SAN FRANCISCO (01/26/2000) - Anyone who has remodeled a home or built a new one almost certainly has horror stories about how difficult it is to get the kitchen cabinets, countertops and dishwasher all to arrive at the right time and place.
If the cabinets don't show up on schedule, the countertop can't be installed and the painter can't tickle the trim and so on. One missing part can send a ripple of delay through the entire project.
Venture capitalists smell opportunity in that misery, and several just poured $160 million into three firms trying to improve the supply chain in the building industry, one of the biggest and most technologically backward areas of the economy. Most recently, NetClerk, which facilitates applications for building permits via the Web, got $10 million from H&Q Venture Associates, Adobe Ventures and Wheatley Partners.
The biggest chunk of money went to BuildNet, which is trying to link suppliers, builders and subcontractors over the Internet. It received $104 million from a group of investors including John Hancock Global Technology Fund, J. & W.
Seligman & Co. and Bessemer Trust. That's a big pile of money for an industry that venture capitalists have until now ignored.
BuildNet CEO Nathan Morton says building a home can be an inefficient endeavor because the parties involved don't share information well, causing all sorts of missteps and delays.
He sees all the players synchronized through the Internet so they can march in step toward completing each project. While the sheetrock is being finished, for example, the paint would be delivered, and a few days later the painters would show up to do their thing. In addition to reducing the number of discussions between contractors and homeowners, Morton says using the Net to coordinate home building could result in considerable savings.
"There could be 35 percent of a cost of a house that is waste," he says. "Will that all come back to consumers? Probably not." But some of it will, and the rest will translate into increased earnings for the building companies, which typically have margins of 1 percent to 3 percent.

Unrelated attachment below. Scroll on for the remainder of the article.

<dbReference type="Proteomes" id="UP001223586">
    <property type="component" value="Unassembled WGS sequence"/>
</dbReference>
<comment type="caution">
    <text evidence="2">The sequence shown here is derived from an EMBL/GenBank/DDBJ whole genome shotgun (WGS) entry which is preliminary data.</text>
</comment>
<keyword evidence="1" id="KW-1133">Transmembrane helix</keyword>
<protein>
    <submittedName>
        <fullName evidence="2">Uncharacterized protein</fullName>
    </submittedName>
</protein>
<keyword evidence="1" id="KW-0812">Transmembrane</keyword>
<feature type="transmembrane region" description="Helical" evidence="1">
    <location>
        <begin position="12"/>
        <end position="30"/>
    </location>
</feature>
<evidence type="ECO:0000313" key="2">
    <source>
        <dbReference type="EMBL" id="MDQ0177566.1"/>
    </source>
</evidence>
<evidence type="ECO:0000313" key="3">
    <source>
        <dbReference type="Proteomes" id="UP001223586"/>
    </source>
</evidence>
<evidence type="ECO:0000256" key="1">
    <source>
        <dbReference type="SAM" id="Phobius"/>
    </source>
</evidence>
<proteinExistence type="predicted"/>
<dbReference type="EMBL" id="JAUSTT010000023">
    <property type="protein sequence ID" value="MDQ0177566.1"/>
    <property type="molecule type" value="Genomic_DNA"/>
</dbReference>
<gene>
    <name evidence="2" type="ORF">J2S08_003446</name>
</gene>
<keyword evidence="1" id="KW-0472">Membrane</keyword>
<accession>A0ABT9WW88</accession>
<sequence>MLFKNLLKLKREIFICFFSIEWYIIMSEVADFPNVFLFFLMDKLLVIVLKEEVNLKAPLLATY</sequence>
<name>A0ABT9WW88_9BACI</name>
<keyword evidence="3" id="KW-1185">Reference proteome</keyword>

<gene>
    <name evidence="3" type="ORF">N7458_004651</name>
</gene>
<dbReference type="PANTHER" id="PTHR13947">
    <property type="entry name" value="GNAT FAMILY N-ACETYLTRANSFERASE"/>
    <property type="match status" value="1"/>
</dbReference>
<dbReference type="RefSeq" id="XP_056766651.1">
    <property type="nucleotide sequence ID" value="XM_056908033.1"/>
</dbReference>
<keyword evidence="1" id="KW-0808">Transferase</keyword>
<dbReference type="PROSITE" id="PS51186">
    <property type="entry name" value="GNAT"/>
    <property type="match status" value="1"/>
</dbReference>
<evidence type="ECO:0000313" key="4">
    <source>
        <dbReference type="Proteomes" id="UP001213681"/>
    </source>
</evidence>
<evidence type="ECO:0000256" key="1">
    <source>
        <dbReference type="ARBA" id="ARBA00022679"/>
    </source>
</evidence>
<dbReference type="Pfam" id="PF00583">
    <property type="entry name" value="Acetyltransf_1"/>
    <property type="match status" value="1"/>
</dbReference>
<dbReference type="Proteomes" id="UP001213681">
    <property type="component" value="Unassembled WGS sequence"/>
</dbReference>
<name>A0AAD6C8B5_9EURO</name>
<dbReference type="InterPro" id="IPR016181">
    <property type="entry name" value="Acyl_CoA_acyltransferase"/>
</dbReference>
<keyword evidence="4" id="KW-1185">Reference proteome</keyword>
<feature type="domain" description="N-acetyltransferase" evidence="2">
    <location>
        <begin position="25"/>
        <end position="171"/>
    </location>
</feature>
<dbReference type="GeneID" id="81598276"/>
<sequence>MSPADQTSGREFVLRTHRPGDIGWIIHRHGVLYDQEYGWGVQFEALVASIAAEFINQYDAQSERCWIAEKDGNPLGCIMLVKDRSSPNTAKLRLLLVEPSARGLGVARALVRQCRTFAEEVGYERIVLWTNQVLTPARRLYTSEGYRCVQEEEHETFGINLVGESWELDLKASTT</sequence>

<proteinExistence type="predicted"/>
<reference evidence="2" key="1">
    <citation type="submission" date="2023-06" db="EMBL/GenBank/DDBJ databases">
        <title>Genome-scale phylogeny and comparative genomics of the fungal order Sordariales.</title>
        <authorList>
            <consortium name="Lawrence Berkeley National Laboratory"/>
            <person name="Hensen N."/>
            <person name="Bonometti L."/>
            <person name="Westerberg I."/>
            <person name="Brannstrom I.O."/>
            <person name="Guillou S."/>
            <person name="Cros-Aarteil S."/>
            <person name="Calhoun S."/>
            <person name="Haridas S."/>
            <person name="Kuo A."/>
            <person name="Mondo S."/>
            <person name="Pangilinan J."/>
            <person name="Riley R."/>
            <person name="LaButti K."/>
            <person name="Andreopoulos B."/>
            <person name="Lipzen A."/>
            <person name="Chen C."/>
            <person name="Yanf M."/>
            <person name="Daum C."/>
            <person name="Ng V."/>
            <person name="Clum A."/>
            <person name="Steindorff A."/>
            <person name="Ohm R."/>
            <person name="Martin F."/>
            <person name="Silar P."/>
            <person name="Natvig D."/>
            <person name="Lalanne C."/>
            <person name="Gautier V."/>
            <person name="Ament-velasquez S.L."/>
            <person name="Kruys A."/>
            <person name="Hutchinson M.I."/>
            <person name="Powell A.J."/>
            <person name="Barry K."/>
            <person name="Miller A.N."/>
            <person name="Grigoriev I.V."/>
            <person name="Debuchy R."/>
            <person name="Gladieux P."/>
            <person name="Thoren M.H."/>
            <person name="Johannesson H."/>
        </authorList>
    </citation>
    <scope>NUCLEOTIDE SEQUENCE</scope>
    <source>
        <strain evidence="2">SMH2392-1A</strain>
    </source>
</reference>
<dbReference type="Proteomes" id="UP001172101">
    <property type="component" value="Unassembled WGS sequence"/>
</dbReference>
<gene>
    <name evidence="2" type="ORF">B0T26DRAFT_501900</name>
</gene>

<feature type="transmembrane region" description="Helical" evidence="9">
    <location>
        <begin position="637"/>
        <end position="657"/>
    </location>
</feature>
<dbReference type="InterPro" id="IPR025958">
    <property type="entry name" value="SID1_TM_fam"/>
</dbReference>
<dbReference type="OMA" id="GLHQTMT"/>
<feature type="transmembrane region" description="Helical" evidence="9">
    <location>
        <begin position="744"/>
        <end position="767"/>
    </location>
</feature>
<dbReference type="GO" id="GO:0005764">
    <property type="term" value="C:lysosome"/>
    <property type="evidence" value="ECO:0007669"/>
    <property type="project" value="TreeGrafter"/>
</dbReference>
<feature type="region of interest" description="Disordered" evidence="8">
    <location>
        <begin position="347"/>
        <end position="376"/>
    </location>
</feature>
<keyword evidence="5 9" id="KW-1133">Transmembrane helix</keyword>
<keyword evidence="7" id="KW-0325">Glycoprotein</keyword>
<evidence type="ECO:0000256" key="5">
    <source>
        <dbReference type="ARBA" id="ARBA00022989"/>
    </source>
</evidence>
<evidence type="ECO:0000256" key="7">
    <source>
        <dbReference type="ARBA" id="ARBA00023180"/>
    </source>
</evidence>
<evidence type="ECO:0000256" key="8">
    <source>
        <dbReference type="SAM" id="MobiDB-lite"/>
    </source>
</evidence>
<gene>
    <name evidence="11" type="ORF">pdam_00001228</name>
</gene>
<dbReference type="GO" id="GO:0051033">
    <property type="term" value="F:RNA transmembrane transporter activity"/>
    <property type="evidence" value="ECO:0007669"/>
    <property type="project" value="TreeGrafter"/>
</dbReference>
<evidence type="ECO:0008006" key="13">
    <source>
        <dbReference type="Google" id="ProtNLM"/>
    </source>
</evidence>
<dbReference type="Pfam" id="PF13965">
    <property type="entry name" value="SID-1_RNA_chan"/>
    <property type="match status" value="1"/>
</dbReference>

A similar effort is under way in commercial real estate, where Bidcom is creating a portal designed to help contractors manage all aspects of their construction projects. Bidcom last month received $46 million in venture funding from Internet Capital Group, Oracle, Deutsche Bank and General Electric's real estate division.
The building industry is "a real eclectic mix of people," says Bidcom CEO Daryl Magana, and the Internet provides them with a way to interact through a central medium that is accessible to even your local plumber.
Will that alter the way buildings get built? One indicator will be whether it cuts into the industry's time-honored reliance on relationships to determine who gets what business. Magana believes it will. "The nature of the industry will change," he says. "In a marketplace model you begin to reach out to suppliers you never heard of."
The Net also will visit additional changes on the construction industry. Ron Ross, CEO of Cameron Ashley, a $1.1 billion wholesaler of construction supplies, contends the Internet will accelerate consolidation. The 1,000 wholesalers in the construction industry, he says, sell an average of $10 million a year. Many of those firms will not be able to make the investment required to take advantage of the Internet and will be eaten by larger firms.
"It takes millions to play in this arena," Ross says of business-to-business e-commerce. Consequently, he says construction wholesalers that now produce $1 billion a year in revenue may leverage the Internet to make acquisitions and boost annual sales to $10 billion. He foresees an industry shakeout that will mirror those of the food and pharmaceutical industries.
That consolidation may happen at the upper levels of the supply chain, and the Internet will likely make inroads in some areas of project management, but the construction industry is stubbornly local and skeptics doubt it will see the top-to-bottom coordination pitched by BuildNet and Bidcom.
As Ross admits, "It will probably take a long time for our industry to adopt [the Internet]."